In the days before central heat & air, preparing the house for summer involved more than just turning a dial from heat to cool. Storm windows were replaced with screens, heavy curtains were exchanged for lighter ones that didn’t block welcome breezes. Lightweight cotton spreads were were put on the beds, while the quilts were stored until fall. Now many of these practices have become a decorating choice rather than a necessity. Along with cotton bed spreads- changing table linens, slipcovers & pillow covers are easy, and inexpensive ways to brighten your home’s decor for Spring. Pillow covers, in particular, are versatile and so easy to make. The covers can be filled with an insert, or can be used to cover an old pillow. The following is three variations of a basic pillow cover pattern which can be found HERE.
This first pillow cover is made of a water color cotton print, it looks like melted crayons to me. It’s just the basic pattern, but with large, decorative buttons on the front, instead of small utility buttons on the back.
This second pillow cover uses a foundation- pieced butterfly pattern. Foundation piecing may seem complicated, but this is very easy.
First just print out this Butterfly PATTERN and trace it on to plain, white cotton or light-colored scrap fabric. You could also just paper-piece it if you like. I prefer using a fabric foundation-and I always seem to have fabric scraps I need to use up.
When foundation piecing, the fabric is placed on the front, but is stitched on the printed lines on the back. So, to begin, cover the #1 section with a small piece of white fabric, facing right side out. Then, cut a piece of the butterfly fabric that’s a bit bigger than section #2. With the right side of the fabric facing toward the white fabric, line up the edge of the #2 fabric with the line between #1 & #2, overlapping it.
Sew on the line between #1 and #2. Then fold open and press.
Next, cut a piece to cover section #3, position as before and sew on the line between #2 and #3.
Again, fold open and press.
Continue with this until all the sections are covered. Then sew the other two pieces of the butterfly, and sew these together to make a complete butterfly.
Press seams open on the back. For a more detailed explanation of foundation piecing, see my previous post, Rainbow Chevron Block Table Runner -Here.
I made three of these little, 4” butterflies from different fabrics, and stitched on the little, black antennas, and decorated the wings with buttons.
I then framed the butterflies with blue strips and thinner pink strips. I finished by sewing a blue, pink & white floral fabric to the top & bottom.
Also used this white & floral fabric for the back, completed with four white buttons. Again, I finished the pillow cover using the basic pattern which can be found HERE.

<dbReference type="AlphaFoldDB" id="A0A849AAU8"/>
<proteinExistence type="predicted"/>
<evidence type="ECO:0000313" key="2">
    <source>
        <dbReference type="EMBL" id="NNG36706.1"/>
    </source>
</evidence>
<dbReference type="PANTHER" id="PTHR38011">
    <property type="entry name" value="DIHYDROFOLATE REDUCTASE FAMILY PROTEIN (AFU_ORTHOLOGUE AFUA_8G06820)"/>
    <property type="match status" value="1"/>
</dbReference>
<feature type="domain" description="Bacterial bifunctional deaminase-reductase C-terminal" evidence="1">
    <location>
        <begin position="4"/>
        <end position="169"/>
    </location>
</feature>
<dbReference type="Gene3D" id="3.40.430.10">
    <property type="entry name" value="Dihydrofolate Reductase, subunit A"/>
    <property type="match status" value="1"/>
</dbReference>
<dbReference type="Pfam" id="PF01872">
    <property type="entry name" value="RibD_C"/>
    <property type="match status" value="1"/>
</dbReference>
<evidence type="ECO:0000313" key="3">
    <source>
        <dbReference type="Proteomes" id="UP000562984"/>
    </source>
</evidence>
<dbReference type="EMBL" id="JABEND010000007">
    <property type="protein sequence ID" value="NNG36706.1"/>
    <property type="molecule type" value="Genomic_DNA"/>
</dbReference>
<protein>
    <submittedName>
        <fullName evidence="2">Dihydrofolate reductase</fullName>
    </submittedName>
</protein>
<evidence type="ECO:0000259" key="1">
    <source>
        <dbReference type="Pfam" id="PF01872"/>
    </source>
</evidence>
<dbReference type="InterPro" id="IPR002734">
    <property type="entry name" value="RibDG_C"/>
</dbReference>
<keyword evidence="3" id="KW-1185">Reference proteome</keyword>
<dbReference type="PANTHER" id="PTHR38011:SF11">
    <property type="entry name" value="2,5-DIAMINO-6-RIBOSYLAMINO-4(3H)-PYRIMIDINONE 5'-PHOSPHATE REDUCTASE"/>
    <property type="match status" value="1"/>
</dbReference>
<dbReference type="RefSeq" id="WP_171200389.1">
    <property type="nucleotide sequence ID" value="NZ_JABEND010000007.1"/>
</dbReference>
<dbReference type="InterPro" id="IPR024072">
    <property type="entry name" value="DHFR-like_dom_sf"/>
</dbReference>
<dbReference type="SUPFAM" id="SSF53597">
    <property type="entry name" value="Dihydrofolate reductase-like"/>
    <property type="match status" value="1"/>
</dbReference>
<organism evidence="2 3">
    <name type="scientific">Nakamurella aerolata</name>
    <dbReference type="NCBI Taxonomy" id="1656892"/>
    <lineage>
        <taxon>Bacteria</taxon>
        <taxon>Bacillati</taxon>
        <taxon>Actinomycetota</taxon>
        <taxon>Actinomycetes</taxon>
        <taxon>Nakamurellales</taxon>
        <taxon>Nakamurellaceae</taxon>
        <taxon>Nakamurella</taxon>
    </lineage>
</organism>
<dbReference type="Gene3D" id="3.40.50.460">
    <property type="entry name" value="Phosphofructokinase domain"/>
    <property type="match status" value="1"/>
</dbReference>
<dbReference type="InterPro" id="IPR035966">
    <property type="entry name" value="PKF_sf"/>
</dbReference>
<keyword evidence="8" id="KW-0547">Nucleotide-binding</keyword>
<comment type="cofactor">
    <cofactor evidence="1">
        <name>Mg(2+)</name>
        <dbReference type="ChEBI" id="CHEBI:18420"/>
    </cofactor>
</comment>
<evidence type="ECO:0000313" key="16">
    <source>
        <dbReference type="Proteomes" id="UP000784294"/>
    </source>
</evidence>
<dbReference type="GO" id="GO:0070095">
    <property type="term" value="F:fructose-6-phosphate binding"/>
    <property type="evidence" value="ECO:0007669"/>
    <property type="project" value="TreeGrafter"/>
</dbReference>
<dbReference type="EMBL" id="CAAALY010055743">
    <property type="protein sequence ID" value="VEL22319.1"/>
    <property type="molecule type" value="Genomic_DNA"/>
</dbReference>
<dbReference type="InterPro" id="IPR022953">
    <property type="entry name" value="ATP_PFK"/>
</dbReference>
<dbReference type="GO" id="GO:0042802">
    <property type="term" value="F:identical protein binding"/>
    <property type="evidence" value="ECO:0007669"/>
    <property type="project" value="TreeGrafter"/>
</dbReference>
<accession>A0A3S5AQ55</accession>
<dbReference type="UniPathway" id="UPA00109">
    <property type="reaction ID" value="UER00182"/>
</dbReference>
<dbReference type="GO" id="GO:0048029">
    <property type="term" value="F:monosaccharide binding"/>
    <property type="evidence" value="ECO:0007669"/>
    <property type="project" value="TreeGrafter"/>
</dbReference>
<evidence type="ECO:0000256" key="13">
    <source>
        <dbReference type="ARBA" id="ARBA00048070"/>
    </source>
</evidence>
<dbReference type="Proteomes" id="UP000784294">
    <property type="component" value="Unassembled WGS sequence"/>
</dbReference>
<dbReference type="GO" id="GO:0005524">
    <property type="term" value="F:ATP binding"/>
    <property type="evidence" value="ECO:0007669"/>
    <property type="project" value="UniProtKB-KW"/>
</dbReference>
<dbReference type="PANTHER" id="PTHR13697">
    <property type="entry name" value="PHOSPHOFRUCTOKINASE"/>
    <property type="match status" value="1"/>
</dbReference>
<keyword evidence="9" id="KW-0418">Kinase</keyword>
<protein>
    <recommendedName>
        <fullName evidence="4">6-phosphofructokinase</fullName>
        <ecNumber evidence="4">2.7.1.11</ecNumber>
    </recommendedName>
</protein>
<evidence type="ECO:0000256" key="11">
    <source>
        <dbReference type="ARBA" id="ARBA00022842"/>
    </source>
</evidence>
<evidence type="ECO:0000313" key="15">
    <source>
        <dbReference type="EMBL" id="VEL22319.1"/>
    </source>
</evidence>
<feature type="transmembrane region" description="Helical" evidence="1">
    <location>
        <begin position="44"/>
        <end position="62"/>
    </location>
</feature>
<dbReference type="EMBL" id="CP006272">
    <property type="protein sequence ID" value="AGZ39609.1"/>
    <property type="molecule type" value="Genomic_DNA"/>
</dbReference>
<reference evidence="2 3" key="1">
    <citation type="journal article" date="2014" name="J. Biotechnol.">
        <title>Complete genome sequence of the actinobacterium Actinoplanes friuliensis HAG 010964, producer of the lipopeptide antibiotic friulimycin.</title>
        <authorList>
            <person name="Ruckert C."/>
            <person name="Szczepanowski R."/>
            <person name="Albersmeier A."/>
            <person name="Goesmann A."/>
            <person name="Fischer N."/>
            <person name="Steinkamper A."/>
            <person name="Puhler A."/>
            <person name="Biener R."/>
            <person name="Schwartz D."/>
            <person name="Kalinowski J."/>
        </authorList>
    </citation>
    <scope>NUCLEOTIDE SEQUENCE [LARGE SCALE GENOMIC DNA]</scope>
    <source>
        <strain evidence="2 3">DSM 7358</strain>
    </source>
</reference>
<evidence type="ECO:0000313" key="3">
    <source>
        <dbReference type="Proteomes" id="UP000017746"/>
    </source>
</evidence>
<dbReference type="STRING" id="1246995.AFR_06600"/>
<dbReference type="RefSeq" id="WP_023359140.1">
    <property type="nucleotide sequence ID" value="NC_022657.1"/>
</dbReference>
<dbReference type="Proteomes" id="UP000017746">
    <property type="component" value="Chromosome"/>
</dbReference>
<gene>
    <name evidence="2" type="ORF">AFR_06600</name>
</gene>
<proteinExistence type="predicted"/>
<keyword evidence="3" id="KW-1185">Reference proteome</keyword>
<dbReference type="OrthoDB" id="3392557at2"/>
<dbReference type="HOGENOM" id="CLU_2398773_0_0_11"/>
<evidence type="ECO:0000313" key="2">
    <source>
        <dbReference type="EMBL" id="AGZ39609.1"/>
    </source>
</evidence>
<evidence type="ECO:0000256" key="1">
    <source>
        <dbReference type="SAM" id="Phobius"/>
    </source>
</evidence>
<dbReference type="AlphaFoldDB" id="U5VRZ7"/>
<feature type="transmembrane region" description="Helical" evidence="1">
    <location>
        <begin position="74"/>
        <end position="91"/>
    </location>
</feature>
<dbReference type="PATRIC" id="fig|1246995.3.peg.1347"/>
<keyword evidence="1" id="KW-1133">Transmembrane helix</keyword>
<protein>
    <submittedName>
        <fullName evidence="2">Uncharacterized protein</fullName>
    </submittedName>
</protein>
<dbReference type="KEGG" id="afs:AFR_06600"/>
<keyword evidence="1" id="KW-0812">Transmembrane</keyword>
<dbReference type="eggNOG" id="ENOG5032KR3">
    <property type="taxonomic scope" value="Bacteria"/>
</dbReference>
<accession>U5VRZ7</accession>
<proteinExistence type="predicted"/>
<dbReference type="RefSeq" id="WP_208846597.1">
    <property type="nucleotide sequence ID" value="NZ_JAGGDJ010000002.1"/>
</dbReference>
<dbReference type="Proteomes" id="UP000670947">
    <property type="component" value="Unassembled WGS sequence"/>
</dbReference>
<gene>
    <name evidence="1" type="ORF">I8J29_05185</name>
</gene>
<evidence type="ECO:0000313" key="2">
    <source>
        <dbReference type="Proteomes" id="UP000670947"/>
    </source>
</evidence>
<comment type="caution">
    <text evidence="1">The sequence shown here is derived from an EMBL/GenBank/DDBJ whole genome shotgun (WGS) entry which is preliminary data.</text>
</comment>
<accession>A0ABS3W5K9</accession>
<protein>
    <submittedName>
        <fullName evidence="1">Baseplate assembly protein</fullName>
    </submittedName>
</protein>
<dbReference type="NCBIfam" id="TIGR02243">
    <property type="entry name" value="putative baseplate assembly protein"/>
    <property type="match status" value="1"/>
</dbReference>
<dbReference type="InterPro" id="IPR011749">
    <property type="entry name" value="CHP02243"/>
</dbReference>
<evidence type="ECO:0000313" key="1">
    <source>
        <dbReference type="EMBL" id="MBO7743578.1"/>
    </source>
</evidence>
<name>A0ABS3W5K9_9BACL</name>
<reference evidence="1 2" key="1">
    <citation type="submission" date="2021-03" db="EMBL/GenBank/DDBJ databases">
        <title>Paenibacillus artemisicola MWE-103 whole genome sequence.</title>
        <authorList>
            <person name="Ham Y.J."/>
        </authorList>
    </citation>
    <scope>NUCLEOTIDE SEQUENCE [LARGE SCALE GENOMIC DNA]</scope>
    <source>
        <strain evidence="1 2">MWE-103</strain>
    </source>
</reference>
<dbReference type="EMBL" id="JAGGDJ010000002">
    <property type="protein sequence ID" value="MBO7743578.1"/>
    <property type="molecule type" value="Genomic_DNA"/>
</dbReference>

This last pillow cover is a simple patchwork pattern of vintage cotton & linen, though it does involve a little fussy cutting.
To fussy cut is to target and cut a specific motif that's printed on fabric, rather than randomly cutting yardage as we normally do. I wanted to use the white embroidery of this peach-colored vintage cotton This is usually done using a template-there are many kinds of these available. I usually just make my own. I save clear, plastic coffee lids to make templates for fussy-cutting. I cut a paper shape, tape the shape on the coffee lid, then cut it out. After I decide what area I want to use, I trace around the template with pencil, and cut it out with scissors. Usually the goal is to cut identical shapes, but I cut these randomly.
After I cut as many of the 2-1/2” squares of the coral cotton as I could, I matched them with 2-1/2” cotton linen squares.
Next, I chain-stitched them together using a 1/4” seam allowance.
I hunted through my fabric stash & found a few other fabrics to add to the pattern, green gingham, a yellow plaid, and a floral, vintage cotton handkerchief.
Next, I cut the other fabrics into 2-1/2” squares, and arranged them randomly-then sewed them together, again using 1/4” seam. It’s funny but, I’ve found it’s harder to arrange patches randomly, then to follow a pattern. You’d think it would be the other way around.
In the end, I had a 18-1/2” square. I layered it with thin cotton batting and a cream colored backing. I decided to try using a twin needle that I bought for a different project, but hadn’t used. It was much easier to set-up & use than I’d thought. Happy with the way it looked-I stitched down each seam. I started in the middle, and worked my way out. Also, I kept turning the square around so that it didn’t start to curve in one direction.
Happy with the pillow top, I finished the cover using this PATTERN. The following video will answer most, if not all your questions about using twin needles. My thanks to SewEtcetera!
Well, that’s all for now. Please leave a comment so I know that you stopped by- Carole
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